Havenhouse station, lies between Wainfleet and Skegness on what is now known as the Poacher Line. It was opened by the Wainfleet and Firsby Railway Company on the 28th of July, 1873, and was originally called Croft Bank. Initially it had a single platform that was composed of red brick, a small sliver of this original platform can still be seen just above the level of the ballast. The station was renamed and enlarged. The original platform was rebuilt, and a second platform and waiting room when the lines were doubled on 1st October 1900.
The area was, and is, sparsely populated, so the station’s main role was supplying equipment to the farms in the locality and taking produce to market. While there was a siding available for loading and unloading from the beginning, in 1927 this was expanded with a 3′ narrow gauge railway. This potato railway connected the station with Worth Farm’s fields and yard, and aided with the shipment out of potatoes, hay, corn and straw while bringing in seed potatoes and manure.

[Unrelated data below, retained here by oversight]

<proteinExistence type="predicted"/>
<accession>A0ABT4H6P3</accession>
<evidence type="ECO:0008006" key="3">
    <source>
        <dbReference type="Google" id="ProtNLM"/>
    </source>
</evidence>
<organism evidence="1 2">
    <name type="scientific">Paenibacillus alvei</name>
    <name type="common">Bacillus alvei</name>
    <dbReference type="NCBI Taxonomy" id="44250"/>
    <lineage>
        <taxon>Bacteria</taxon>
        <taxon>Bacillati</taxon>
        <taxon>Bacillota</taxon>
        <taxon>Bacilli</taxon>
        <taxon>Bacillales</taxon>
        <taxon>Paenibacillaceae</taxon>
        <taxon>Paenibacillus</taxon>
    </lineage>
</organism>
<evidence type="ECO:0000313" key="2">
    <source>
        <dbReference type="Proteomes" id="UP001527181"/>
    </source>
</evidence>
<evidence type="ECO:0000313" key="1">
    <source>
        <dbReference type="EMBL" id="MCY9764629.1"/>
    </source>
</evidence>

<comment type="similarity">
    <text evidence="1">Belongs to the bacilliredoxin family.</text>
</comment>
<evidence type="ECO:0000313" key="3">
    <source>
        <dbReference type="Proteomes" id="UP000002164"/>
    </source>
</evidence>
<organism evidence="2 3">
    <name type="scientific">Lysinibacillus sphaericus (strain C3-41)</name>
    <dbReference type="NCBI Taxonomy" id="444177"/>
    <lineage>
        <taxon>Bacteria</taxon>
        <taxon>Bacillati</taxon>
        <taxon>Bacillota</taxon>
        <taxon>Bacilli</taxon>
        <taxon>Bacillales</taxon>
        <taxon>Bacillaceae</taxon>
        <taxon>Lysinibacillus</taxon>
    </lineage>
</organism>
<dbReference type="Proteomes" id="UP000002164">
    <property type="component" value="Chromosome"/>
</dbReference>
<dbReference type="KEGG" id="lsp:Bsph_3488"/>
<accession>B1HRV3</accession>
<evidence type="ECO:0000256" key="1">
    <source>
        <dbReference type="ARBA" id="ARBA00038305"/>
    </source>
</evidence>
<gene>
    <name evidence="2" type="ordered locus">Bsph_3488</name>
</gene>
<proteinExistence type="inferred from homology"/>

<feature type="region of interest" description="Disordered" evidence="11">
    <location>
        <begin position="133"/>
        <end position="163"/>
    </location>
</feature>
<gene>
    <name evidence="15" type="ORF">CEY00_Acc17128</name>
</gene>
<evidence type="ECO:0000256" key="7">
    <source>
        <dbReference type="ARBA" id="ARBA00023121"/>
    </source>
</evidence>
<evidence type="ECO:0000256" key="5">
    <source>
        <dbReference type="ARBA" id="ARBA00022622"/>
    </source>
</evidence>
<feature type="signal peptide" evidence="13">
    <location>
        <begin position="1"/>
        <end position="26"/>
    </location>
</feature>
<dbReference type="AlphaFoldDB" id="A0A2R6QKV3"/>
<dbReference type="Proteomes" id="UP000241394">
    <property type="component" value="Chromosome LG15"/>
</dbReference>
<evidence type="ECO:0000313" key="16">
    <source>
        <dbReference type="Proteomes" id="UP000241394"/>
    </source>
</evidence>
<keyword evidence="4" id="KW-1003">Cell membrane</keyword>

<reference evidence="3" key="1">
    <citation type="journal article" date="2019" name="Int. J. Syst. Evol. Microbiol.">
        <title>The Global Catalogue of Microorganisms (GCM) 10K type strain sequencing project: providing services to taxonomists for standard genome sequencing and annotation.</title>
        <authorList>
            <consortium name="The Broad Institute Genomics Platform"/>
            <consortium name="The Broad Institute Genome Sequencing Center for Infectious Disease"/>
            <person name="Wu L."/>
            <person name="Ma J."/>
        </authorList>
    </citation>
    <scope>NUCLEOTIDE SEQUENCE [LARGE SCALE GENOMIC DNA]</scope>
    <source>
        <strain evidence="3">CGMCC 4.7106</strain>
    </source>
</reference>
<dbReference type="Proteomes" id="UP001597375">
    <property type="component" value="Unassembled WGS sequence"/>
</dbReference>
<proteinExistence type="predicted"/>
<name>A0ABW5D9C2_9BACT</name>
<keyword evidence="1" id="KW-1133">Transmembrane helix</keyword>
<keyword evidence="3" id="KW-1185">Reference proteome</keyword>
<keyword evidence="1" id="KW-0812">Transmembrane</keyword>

The station itself was built to the same design as the one at Seacroft and the design of the waiting room, which is still in use, was repeated at Wainfleet, Thorpe Culvert and Seacroft. There was a small signal box on the platform to Skegness which was operated by two signalmen.
The station lost its goods yard on 15th June 1964, the narrow gauge potato railway was removed around 1968, and, except for the signalbox, it became unstaffed on 7th October 1968. The signalbox has since been demolished, the gates removed, and the semaphore signal replaced by a light signal. All of the other brick-built structures remain and are in good condition.
Havenhouse is now one of the least used stations in the country. 106 journeys originated from the station in 2016/17, half the number that were made in 2012/13.